Jul 12, 2021
BEDMINSTER TWP. – After devoting far more time to the issue than its Somerset Hills neighbors, the Township Committee became the last of the five governing bodies to adopt a ban on marijuana-related businesses on Tuesday, July 6.
Some towns prohibited marijuana uses “within a couple weeks,” Mayor Larry Jacobs said moments after the vote. He said that in contrast, the committee brought in experts, attended talks and reviewed the issue with township boards and local residents.
“We took a little bit more of a deliberate approach than some other towns,” Jacobs added. “It may have irritated some folks that we didn’t move instinctively or reflexively. But I think that what we did was appropriate. We wanted to give it consideration and we wanted to hear from others.”
Towns across New Jersey have been reacting to state legislation, signed into law on Feb. 22, that legalized recreational marijuana while giving towns until Aug. 21 to “opt out” of allowing marijuana businesses within their borders.
If a town does not “opt out” by Aug. 21, it would be required to permit such businesses for the next five years.
Municipalities have the right to prohibit the cultivation, manufacture, wholesaling, retailing and distribution of marijuana, as well as marijuana shops. The one thing they can’t stop is the delivery of out-of-town marijuana to local homes.
In the other Somerset Hills towns, elected officials decided early on that marijuana businesses were not in the interests of their community.
The Bernardsville Borough Council and the Far Hills Borough Council each adopted a ban on April 12, followed by the Bernards Township Committee on May 25 and the Peapack-Gladstone Borough Council on June 15.
The public hearing in Far Hills drew comments from five out-of-town residents who opposed the ban. But none of the governing bodies heard opposition from their own constituents. The Bedminster Township Committee probed the issue more deeply. In its meetings between April and June, its discussions of the marijuana law added up to more than four hours, including a two-hour presentation by the township’s legal counsel.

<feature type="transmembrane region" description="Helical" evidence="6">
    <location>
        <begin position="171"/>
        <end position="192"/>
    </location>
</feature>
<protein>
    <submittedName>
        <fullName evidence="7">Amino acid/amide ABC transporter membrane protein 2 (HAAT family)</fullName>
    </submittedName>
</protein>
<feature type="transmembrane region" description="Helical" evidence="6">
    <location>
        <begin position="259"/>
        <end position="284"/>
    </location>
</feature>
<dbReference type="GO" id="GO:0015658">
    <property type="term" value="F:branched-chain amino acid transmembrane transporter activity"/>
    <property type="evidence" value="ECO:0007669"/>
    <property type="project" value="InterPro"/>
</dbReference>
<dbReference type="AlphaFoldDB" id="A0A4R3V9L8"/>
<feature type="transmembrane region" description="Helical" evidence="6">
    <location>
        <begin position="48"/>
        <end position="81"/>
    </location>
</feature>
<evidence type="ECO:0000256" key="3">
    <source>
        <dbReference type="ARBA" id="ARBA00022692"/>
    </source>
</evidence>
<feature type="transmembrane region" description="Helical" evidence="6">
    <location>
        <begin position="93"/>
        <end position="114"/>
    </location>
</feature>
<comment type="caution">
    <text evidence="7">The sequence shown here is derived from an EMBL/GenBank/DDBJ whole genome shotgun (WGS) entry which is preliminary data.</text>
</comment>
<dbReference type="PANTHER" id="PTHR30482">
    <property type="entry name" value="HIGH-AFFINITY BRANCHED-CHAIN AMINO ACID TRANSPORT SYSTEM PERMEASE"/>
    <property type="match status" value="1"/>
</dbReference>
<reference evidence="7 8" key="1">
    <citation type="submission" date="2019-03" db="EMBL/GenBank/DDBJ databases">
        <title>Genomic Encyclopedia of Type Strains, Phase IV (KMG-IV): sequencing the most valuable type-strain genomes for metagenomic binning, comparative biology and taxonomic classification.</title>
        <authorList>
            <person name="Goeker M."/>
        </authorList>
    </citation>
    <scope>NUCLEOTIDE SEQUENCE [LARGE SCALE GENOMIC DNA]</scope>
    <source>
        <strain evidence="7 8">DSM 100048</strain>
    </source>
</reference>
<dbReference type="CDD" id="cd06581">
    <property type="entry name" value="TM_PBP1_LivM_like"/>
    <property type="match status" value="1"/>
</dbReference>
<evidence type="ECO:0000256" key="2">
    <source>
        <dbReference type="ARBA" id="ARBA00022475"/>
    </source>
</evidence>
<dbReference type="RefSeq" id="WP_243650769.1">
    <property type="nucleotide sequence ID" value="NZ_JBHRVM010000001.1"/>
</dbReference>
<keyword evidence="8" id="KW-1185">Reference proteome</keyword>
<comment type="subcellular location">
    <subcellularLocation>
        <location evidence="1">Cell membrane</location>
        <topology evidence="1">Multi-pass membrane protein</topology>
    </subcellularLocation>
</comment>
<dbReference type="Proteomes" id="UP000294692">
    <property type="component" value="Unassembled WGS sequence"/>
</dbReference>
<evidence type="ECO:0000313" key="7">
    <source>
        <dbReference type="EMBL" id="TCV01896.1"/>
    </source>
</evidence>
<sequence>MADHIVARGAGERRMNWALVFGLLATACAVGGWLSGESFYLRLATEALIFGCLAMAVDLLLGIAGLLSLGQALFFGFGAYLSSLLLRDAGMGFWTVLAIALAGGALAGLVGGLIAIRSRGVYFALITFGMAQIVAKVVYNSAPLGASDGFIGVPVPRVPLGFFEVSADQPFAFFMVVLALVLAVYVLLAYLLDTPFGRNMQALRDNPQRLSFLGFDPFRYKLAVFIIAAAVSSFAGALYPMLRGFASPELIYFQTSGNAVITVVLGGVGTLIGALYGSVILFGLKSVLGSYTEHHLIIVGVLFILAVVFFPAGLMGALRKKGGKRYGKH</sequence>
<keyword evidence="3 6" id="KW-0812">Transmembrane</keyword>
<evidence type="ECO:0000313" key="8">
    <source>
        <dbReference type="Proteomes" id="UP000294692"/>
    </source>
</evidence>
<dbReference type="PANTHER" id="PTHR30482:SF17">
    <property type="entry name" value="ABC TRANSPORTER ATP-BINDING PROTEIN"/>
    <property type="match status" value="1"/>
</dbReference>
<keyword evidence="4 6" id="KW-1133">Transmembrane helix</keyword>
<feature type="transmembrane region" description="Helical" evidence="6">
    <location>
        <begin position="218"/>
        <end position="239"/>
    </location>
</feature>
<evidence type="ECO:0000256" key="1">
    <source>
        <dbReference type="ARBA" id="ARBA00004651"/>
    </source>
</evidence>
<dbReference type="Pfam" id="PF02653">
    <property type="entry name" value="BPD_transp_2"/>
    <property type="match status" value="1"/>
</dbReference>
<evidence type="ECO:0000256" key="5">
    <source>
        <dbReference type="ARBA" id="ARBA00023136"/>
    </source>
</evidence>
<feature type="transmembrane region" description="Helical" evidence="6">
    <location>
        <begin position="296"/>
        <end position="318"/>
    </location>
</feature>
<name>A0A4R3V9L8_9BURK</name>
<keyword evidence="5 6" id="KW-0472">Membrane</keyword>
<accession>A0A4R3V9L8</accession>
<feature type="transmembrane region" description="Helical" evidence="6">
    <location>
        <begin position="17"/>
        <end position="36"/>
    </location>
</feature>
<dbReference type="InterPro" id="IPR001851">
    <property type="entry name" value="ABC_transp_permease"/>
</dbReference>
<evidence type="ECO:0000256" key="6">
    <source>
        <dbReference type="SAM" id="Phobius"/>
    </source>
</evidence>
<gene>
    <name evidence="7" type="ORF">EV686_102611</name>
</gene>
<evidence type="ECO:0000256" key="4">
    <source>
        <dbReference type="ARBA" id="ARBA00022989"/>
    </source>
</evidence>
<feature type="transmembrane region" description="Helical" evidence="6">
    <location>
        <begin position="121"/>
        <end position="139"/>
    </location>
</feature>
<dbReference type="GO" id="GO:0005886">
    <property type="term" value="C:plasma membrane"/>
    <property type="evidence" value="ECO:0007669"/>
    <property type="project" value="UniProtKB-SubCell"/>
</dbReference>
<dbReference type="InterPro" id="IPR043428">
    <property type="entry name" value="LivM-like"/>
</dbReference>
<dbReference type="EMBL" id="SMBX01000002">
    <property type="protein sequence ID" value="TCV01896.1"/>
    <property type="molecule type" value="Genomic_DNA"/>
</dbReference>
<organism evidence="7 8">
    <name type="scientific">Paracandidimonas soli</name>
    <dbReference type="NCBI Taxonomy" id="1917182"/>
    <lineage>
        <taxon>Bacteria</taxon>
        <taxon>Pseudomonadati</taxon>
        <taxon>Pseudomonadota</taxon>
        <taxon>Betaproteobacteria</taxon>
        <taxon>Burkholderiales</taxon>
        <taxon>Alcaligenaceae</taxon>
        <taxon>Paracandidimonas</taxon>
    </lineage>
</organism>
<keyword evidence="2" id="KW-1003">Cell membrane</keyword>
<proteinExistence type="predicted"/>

As the committee prepared to hold its public hearing, Jacobs said the state has formed a commission that will devise regulations for how marijuana businesses will operate. But he said those regulations are unlikely to be in place before the Aug. 21 opt-out deadline.”So to some extent you’ll be flying blind,” the mayor remarked. He said that in seeking community feedback, “there does seem to be a consensus that until the regulations are in place, it’s appropriate for Bedminster to opt out.”
Other committee members agreed.
“We’d be irresponsible to permit something that we have no idea what we’re permitting,” said Committeeman Doug Stevinson. He called the ban “a no-brainer.”
During the public hearing, Paige Nielsen, youth engagement coordinator for Bernardsville based Community in Crisis, a non-profit group, introduced two Ridge High students from Bernards Township.
Student Jabeen Sheikh said allowing marijuana businesses would give the false impression that the drug is not detrimental. He said it increases the risk for depression, suicide and even psychosis.
Student Maura Medenilla said youths use fake identification to illegally purchase alcohol and could be expected to do likewise at marijuana shops.
The committee went on to adopt the ban in a 4-0 vote, with Committeewoman Gina Fernandez absent.
The committee also voted to re-introduce an ordinance that would ban marijuana smoking, vaping or aerosolizing at public places like parks, shopping centers and parking lots.
A public hearing is scheduled for 7 p.m. Monday, July 19.
“Our focus here is not some moral statement or judgment,” Jacobs said. “This is about the impact on third parties – the smell, second-hand smoke.”
Editor’s note: This article originally appeared in The Bernardsville News.
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